Somehow comparing the two countries is a national sport in America. But I never feel that kind of zeal. The only way to reconcile these kinds of feelings is through careful comparison and observation. But where do I begin? Education? Health Insurance? Politics? No, the only way to truly do this is through food.

Which stacks up better? Where does France reign supreme? I am going to tell you the truth the whole truth and nothing but the truth about the truly important differences between the two cultures.

The butter is better in France. I do not care what fabulous organic creamery lost in the hills of Vermont or the green fields of California made your butter, the average French butter, bought at your corner store, tastes better. I personally recommend Président.


I should note that there is a savory alternative to Président: Echirié. A butter so smooth, sprinkled with a little sea salt from the Camargue. Mon dieu, as we like to say.

With the butter there is another essential ingredient: the ham. And the ham is better in France. I know you trekked thirty-seven miles to buy that incredible organic ham, which is wrought from a herdof 15 porks. Or you found a butcher who exists in a cave in Wisconsin.  In France, you could go to your local French butcher and have gotten the best ham of your life. No trekking or cave involved.  The butcher might seem like an antiquated profession but trust me: you want someone in your life that knows how to slice leg of lamb, how to carve a cow and how to best present a duck breast.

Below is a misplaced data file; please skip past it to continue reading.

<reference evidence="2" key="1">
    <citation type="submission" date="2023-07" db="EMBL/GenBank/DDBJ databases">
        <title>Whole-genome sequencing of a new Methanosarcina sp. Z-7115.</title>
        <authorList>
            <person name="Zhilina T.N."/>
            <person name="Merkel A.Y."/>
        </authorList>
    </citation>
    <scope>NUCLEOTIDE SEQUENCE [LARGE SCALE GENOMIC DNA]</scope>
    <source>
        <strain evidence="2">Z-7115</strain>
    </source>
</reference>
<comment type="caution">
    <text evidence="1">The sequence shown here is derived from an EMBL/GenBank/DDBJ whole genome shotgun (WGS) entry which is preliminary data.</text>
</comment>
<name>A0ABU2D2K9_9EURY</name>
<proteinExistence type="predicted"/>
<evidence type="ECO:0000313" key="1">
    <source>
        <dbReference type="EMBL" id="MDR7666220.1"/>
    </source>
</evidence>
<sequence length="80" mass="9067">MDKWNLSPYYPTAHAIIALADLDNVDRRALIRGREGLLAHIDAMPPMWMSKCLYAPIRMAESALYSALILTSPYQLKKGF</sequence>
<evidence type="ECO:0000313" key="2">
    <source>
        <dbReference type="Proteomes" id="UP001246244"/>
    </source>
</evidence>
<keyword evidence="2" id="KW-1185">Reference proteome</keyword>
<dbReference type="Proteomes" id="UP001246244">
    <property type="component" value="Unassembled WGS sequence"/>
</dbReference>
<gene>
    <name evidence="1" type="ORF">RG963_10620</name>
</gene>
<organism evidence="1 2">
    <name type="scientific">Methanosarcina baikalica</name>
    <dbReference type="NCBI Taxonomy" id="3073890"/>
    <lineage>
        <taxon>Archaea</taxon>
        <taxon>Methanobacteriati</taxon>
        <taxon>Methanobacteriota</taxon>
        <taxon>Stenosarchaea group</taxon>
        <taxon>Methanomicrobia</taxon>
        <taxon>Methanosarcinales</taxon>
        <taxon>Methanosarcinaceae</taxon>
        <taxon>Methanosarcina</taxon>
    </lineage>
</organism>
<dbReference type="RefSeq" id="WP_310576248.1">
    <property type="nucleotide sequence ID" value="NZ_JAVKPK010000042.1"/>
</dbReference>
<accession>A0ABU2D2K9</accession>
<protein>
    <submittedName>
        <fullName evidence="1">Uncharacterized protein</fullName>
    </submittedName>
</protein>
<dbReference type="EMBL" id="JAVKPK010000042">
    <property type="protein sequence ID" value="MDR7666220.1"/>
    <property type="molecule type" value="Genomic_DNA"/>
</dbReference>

And finally there is the bread. I don’t know what it is in France but even my daughter, who lives in New York, complains of never being able to find quality bread. It could be the water or the flour in France, or maybe the fact that thousands of bakeries are all competing for your business, but the bread is better here. Should I also note that the French people do not seem to be decimated by gluten allergies? Go figure.


Of course, there are some metaphors in these. The quality of food on a basic level is just better in France.

But best of all–these three ingredients? They combine to make the best sandwich, un jambon beurre on a baguette. Who needs all the fuss all the food trucks all the crazy ingredients, in France these thee basic elements are the holy trinity.


“There is no love sincerer than the love of food.” – George Bernard Shaw

I embody certain stereotypes of a naturalized citizen, a French woman and an architect. I love fashion. I love modernism. And I love food. My daughter and boyfriend often tell me, with mouths full of Bouillabaisse, why I don’t become a chef instead of an architect. I certainly am less grumpy in the kitchen (their words, not mine).

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Methods of Simple Efficiency

Durkheim used what he called “primitive” individual’s and their beliefs to understand the greater complexities of religious life. While I am not Durkheimian, I do admire the idea of tracing things that are complicated back to their most simple roots.